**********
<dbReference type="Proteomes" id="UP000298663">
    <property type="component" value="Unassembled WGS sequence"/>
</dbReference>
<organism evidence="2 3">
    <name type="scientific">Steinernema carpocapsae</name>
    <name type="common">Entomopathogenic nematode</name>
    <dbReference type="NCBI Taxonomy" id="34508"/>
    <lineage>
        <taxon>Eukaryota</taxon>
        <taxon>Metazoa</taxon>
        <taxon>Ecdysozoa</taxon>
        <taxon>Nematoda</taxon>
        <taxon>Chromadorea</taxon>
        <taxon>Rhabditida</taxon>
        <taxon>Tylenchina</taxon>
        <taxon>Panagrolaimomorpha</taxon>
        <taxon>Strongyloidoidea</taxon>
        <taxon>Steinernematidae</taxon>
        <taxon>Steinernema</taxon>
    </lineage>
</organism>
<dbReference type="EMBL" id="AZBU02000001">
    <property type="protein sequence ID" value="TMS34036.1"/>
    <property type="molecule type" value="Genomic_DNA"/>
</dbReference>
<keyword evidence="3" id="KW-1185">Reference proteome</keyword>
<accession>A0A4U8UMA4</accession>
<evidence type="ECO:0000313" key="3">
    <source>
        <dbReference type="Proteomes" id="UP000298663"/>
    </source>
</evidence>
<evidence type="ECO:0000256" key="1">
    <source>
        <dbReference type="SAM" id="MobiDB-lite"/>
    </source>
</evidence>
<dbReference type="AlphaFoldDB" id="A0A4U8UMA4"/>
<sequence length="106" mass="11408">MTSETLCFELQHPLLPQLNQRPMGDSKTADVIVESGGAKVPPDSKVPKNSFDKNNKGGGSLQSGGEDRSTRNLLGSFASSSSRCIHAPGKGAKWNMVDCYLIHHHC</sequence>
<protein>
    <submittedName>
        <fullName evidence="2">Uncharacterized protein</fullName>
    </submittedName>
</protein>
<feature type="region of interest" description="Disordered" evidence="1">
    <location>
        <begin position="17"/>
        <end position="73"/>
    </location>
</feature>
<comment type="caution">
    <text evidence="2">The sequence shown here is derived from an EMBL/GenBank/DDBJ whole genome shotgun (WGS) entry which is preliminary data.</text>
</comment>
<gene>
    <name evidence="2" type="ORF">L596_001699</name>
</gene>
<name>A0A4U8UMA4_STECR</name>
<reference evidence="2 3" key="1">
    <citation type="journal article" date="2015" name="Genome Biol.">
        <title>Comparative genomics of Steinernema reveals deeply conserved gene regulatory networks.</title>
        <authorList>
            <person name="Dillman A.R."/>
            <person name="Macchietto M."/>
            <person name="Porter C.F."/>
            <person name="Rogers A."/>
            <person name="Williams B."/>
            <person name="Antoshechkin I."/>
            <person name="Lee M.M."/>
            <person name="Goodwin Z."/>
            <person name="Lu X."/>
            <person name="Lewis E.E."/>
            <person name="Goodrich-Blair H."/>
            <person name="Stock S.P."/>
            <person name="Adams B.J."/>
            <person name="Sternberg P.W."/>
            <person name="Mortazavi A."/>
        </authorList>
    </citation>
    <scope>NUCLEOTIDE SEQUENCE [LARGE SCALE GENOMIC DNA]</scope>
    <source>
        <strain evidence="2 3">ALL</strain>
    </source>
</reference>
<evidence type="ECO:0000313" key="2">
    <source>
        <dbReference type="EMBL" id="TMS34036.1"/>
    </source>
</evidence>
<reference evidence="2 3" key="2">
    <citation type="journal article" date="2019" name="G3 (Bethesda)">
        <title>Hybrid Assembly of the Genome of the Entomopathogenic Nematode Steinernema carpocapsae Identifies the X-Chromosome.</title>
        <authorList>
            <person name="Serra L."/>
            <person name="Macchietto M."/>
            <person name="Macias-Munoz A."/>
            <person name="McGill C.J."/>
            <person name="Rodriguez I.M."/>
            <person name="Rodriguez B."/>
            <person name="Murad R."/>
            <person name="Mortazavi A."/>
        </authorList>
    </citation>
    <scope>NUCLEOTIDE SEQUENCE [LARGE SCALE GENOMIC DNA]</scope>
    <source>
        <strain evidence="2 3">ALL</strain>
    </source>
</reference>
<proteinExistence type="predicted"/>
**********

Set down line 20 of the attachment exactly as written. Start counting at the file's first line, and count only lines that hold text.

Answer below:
    </lineage>